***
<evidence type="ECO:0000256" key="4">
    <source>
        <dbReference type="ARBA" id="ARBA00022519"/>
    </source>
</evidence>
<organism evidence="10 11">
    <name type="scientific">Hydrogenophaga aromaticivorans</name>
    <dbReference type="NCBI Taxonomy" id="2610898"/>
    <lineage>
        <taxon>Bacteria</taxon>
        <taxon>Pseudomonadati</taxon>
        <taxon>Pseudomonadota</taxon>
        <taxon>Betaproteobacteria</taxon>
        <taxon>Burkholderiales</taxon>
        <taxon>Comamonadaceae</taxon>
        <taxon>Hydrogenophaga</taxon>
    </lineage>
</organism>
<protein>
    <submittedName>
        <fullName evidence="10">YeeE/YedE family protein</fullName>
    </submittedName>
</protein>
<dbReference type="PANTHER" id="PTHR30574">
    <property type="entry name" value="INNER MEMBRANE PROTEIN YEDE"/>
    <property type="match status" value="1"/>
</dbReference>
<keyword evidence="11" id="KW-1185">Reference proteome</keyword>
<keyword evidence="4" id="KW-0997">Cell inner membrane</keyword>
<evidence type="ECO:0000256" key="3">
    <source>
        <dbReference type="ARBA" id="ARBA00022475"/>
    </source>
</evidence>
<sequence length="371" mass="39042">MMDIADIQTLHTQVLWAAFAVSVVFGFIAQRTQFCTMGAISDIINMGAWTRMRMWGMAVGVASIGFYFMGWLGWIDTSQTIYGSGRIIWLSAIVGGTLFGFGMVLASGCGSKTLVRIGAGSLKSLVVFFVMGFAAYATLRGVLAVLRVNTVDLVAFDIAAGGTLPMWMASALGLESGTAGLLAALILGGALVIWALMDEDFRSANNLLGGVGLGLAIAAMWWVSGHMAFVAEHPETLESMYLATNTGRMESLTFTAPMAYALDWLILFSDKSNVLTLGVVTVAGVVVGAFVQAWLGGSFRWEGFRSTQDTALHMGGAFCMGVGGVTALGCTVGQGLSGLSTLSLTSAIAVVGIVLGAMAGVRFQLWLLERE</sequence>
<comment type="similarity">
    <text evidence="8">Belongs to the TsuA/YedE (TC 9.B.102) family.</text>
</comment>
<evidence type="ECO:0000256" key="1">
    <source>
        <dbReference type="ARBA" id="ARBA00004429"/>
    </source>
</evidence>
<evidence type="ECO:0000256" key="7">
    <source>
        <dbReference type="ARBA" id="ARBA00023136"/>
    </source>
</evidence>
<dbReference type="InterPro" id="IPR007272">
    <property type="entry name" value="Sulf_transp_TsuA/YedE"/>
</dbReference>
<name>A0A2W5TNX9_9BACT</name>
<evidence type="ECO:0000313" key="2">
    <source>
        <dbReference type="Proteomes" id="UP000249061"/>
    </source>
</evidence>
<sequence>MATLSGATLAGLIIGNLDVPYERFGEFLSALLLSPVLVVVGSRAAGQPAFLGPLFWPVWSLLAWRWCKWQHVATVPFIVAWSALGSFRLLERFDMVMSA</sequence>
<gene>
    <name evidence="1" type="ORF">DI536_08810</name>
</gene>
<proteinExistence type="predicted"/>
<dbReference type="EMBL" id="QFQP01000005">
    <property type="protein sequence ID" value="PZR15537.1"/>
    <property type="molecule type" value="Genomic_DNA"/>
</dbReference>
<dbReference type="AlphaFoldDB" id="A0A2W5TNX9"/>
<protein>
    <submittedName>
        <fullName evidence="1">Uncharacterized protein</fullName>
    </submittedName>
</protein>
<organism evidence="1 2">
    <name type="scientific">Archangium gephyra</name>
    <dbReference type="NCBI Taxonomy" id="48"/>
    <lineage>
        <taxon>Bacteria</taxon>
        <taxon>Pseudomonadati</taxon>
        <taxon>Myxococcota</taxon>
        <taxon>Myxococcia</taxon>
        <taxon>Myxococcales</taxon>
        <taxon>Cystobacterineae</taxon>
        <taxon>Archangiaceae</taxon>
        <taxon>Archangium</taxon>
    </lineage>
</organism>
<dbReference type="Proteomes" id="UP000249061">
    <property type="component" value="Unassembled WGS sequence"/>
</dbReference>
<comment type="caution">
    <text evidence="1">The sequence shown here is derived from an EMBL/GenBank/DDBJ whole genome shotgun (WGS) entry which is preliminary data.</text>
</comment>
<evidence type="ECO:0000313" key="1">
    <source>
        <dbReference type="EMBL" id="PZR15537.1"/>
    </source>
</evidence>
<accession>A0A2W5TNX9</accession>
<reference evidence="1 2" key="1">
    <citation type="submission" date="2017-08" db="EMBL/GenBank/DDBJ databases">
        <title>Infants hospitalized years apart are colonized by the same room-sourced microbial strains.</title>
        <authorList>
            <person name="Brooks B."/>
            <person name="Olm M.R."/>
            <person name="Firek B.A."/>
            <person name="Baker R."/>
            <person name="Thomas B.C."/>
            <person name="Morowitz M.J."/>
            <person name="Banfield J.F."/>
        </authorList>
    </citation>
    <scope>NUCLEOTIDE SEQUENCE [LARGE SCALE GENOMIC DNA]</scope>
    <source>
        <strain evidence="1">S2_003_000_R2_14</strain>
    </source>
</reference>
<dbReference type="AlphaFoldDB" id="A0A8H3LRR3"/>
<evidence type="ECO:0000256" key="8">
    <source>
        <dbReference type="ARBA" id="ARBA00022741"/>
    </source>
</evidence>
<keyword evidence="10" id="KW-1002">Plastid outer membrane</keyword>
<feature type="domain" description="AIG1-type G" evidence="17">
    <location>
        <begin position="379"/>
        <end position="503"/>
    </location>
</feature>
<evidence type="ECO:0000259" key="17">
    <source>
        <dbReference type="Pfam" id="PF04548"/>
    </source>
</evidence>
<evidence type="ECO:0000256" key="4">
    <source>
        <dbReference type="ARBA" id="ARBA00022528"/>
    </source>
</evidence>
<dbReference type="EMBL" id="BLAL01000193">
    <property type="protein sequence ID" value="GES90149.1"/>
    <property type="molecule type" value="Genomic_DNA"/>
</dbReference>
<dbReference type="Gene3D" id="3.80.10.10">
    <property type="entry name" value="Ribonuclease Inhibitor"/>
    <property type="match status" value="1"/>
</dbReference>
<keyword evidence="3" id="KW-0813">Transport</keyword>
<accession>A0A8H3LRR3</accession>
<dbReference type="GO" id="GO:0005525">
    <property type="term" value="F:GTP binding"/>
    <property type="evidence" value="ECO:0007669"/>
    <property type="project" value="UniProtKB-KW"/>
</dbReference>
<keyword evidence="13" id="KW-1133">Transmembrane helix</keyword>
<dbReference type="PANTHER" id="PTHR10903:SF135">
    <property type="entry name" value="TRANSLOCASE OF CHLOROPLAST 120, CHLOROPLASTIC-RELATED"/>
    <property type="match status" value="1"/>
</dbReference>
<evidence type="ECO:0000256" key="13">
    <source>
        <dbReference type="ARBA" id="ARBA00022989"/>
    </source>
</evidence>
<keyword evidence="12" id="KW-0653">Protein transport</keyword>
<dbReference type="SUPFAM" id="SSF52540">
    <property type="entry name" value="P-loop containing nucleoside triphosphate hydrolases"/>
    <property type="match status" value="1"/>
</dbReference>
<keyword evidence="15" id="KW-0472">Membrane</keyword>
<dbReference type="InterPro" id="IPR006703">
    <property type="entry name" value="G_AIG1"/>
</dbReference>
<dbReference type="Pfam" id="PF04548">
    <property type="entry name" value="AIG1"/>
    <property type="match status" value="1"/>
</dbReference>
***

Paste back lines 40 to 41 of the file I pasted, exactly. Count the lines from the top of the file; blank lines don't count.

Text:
    <source>
        <dbReference type="ARBA" id="ARBA00004429"/>